Anime: Gantz

How I would censor and edit it to make it "kid-friendly":

1. All the large breasted women (which is just about all the female characters) would have the cleavage lines edited out and the shirts edited higher up or be edited out of the show completely.

2. Gantz (the ball) would be replaced with a large cutesy teddy bear, because the black ball is "too ominous for kids." The Bear would be named "Game Leader Berry."

3. Gantz would actually be the name of a "virtual world" where Kerry (Kurono) and Joe (Kato), two best friends from highschool, have to fight aliens. Except the aliens are now known as "Destructanoids" who want to take over the world.

4. All blood would be edited out completely and anytime blood is shown on a body, it is changed to look like nothing but black dust. Because in the game world you aren't actually hurt.

5. All physical violence between characters is removed as well, being edited with nothing but more scenes of Kerry and Joe talking about their friendship and rivalry for the affections of Katelyn (Kishimoto).

6. Joe and Kerry have each had crushes on Katelyn since they met when they got tagged in to play the game to stop the "Destructanoids." In the original anime Kishimoto dies a pretty ugly death due to acid, but in the show this never happens. She gets attacked by "Thousand Arms" and then gets just edited out. Explained by poorly written dialogue later.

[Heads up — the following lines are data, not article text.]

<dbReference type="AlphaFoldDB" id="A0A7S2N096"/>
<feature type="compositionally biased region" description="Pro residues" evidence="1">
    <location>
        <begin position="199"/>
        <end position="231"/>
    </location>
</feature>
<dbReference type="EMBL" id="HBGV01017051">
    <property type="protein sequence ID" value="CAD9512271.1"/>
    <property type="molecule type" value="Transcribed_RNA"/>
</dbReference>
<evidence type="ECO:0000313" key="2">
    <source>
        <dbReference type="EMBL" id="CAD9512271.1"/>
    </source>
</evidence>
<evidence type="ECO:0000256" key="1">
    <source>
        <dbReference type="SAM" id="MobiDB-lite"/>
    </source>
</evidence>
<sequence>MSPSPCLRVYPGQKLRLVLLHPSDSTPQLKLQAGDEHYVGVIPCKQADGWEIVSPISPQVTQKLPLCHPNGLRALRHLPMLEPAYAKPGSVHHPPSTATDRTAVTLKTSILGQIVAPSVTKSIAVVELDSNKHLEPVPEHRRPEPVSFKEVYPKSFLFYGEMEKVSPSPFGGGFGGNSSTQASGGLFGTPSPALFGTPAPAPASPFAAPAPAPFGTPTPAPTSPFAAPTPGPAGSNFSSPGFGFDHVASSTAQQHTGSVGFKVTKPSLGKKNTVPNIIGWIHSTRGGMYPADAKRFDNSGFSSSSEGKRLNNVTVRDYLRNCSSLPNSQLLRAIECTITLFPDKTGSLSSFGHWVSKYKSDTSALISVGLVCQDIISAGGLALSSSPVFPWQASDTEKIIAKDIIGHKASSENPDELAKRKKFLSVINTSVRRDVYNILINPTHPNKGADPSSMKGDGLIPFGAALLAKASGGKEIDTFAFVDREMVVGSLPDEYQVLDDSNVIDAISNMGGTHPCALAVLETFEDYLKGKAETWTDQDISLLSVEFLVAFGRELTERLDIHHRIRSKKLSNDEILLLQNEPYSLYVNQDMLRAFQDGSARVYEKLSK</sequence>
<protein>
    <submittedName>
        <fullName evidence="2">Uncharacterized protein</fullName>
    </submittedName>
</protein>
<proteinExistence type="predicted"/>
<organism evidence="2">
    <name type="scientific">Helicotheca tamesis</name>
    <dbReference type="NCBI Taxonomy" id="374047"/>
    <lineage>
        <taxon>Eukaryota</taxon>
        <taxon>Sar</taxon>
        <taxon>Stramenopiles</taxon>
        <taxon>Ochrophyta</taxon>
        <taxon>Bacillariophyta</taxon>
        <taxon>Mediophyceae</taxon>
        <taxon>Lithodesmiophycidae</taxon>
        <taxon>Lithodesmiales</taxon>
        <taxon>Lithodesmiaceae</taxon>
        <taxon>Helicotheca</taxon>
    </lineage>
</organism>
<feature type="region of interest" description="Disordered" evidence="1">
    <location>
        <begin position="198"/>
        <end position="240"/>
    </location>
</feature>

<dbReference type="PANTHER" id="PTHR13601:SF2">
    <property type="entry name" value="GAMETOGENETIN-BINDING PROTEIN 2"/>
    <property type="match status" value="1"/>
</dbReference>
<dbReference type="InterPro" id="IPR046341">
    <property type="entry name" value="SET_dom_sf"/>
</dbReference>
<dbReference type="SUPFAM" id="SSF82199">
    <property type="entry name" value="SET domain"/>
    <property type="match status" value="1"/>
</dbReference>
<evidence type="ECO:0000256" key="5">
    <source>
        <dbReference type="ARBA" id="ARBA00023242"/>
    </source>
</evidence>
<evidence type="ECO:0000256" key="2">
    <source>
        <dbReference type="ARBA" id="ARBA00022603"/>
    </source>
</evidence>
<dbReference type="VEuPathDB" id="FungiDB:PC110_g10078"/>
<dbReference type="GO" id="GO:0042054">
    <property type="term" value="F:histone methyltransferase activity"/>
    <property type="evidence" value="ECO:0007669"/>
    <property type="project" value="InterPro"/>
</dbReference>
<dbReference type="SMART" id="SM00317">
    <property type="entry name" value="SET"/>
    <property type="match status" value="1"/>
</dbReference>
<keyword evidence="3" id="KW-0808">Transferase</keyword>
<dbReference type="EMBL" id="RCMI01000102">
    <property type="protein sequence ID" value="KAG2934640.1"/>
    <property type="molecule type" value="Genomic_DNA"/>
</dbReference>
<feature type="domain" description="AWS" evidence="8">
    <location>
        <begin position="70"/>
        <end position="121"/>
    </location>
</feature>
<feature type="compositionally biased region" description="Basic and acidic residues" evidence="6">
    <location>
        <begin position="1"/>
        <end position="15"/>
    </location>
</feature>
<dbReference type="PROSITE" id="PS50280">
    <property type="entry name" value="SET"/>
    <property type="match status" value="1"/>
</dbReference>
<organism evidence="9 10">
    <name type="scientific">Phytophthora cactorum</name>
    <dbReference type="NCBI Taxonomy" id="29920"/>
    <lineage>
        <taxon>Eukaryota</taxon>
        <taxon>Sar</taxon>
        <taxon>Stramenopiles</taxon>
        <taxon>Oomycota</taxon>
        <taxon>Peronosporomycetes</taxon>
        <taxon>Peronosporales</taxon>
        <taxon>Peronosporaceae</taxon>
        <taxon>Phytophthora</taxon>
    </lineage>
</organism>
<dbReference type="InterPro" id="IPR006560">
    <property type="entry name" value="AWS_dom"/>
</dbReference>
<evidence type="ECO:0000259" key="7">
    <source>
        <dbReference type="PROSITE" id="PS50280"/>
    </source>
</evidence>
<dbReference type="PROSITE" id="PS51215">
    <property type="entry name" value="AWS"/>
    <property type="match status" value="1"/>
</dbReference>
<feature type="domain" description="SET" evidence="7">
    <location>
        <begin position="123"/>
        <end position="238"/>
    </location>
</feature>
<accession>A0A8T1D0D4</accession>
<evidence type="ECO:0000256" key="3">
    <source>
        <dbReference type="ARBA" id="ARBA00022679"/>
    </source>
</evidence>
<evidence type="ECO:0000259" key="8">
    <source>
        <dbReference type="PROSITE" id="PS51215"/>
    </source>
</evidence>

7. Instead of it taking place in Tokyo the show takes place in Los Angeles.

Dark Absol sends all of Elfen Lied's problems into space.

The anime I pick is Elfen Lied:

The girls that are non-human are now the aliens whose ability is that when their invisible hands touch the human, the affected area are turned into the colorful patterns. The opening scene starts with gunmen are using the orange guns that shoots lasers. When the invisible hands from the girls' back 'cut' any part of human body, those that are missing limbs are instead replaced by the another limbs that's pink and are covered in the petal flower shape and the blood that are spewing out are edited out. The humans that are touched by the invisible hands are turned into the catatonic state and their eyes that are when they're dead are turned into the blue light that acts as if they're flashlight. The girls (non-human ones) that are naked/nude are now wearing the one-piece swimsuit that's colored purple. The little girl (non-human) at the near end that's dying in an explosion is retold to be made that the little girl is teleporting out into space. The whole plot is that the non-human girls want to escape from the planet Earth and live happily in space. All the swears and anything that are suggestive are edited into those that says like 'darn' or 'dang-naggit.' Settings that are taking place in Japan instead take place in Los Angeles, California.